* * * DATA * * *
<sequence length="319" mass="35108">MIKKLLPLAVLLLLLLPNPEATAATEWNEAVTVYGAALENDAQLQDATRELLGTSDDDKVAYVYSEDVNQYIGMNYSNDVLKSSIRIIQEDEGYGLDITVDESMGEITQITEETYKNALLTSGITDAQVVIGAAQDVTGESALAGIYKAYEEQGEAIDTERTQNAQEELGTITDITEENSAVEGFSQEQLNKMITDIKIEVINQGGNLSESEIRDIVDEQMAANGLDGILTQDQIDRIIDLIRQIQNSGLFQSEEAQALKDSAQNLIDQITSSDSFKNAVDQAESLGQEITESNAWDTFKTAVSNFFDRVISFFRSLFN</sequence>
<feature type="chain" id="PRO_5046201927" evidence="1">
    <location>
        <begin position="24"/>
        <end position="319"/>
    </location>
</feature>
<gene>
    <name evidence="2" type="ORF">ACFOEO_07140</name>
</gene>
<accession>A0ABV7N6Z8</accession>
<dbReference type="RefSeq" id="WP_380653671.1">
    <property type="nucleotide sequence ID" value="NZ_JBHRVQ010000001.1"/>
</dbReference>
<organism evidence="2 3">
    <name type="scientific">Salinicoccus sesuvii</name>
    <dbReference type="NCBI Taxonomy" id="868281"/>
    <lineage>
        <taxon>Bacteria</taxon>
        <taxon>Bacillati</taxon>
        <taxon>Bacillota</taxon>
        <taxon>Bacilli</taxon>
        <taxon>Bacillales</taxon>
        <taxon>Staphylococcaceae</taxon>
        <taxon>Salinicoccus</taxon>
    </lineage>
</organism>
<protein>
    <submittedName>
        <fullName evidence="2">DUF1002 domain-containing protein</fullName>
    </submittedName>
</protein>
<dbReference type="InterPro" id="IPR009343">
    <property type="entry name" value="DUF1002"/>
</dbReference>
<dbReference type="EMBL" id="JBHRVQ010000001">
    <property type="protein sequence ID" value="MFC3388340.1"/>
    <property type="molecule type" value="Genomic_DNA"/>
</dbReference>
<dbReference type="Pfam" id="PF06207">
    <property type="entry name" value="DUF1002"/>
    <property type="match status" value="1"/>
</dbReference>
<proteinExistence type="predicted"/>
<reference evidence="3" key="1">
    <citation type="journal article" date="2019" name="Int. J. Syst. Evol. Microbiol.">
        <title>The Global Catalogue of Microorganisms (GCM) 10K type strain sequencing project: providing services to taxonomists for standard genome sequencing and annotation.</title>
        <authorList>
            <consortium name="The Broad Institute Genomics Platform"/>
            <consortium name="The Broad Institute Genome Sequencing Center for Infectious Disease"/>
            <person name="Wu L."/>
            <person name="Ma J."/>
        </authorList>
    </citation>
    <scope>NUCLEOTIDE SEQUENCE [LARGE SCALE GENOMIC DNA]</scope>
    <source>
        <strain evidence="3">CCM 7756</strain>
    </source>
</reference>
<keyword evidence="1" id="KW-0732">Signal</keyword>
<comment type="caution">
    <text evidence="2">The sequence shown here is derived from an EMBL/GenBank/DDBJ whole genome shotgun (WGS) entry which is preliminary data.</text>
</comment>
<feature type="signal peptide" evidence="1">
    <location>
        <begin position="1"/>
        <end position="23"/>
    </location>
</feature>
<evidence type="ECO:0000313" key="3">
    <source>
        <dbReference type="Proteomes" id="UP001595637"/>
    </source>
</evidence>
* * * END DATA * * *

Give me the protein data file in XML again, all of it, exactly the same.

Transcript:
<sequence length="319" mass="35108">MIKKLLPLAVLLLLLLPNPEATAATEWNEAVTVYGAALENDAQLQDATRELLGTSDDDKVAYVYSEDVNQYIGMNYSNDVLKSSIRIIQEDEGYGLDITVDESMGEITQITEETYKNALLTSGITDAQVVIGAAQDVTGESALAGIYKAYEEQGEAIDTERTQNAQEELGTITDITEENSAVEGFSQEQLNKMITDIKIEVINQGGNLSESEIRDIVDEQMAANGLDGILTQDQIDRIIDLIRQIQNSGLFQSEEAQALKDSAQNLIDQITSSDSFKNAVDQAESLGQEITESNAWDTFKTAVSNFFDRVISFFRSLFN</sequence>
<feature type="chain" id="PRO_5046201927" evidence="1">
    <location>
        <begin position="24"/>
        <end position="319"/>
    </location>
</feature>
<gene>
    <name evidence="2" type="ORF">ACFOEO_07140</name>
</gene>
<accession>A0ABV7N6Z8</accession>
<dbReference type="RefSeq" id="WP_380653671.1">
    <property type="nucleotide sequence ID" value="NZ_JBHRVQ010000001.1"/>
</dbReference>
<organism evidence="2 3">
    <name type="scientific">Salinicoccus sesuvii</name>
    <dbReference type="NCBI Taxonomy" id="868281"/>
    <lineage>
        <taxon>Bacteria</taxon>
        <taxon>Bacillati</taxon>
        <taxon>Bacillota</taxon>
        <taxon>Bacilli</taxon>
        <taxon>Bacillales</taxon>
        <taxon>Staphylococcaceae</taxon>
        <taxon>Salinicoccus</taxon>
    </lineage>
</organism>
<protein>
    <submittedName>
        <fullName evidence="2">DUF1002 domain-containing protein</fullName>
    </submittedName>
</protein>
<dbReference type="InterPro" id="IPR009343">
    <property type="entry name" value="DUF1002"/>
</dbReference>
<dbReference type="EMBL" id="JBHRVQ010000001">
    <property type="protein sequence ID" value="MFC3388340.1"/>
    <property type="molecule type" value="Genomic_DNA"/>
</dbReference>
<dbReference type="Pfam" id="PF06207">
    <property type="entry name" value="DUF1002"/>
    <property type="match status" value="1"/>
</dbReference>
<proteinExistence type="predicted"/>
<reference evidence="3" key="1">
    <citation type="journal article" date="2019" name="Int. J. Syst. Evol. Microbiol.">
        <title>The Global Catalogue of Microorganisms (GCM) 10K type strain sequencing project: providing services to taxonomists for standard genome sequencing and annotation.</title>
        <authorList>
            <consortium name="The Broad Institute Genomics Platform"/>
            <consortium name="The Broad Institute Genome Sequencing Center for Infectious Disease"/>
            <person name="Wu L."/>
            <person name="Ma J."/>
        </authorList>
    </citation>
    <scope>NUCLEOTIDE SEQUENCE [LARGE SCALE GENOMIC DNA]</scope>
    <source>
        <strain evidence="3">CCM 7756</strain>
    </source>
</reference>
<keyword evidence="1" id="KW-0732">Signal</keyword>
<comment type="caution">
    <text evidence="2">The sequence shown here is derived from an EMBL/GenBank/DDBJ whole genome shotgun (WGS) entry which is preliminary data.</text>
</comment>
<feature type="signal peptide" evidence="1">
    <location>
        <begin position="1"/>
        <end position="23"/>
    </location>
</feature>
<evidence type="ECO:0000313" key="3">
    <source>
        <dbReference type="Proteomes" id="UP001595637"/>
    </source>
</evidence>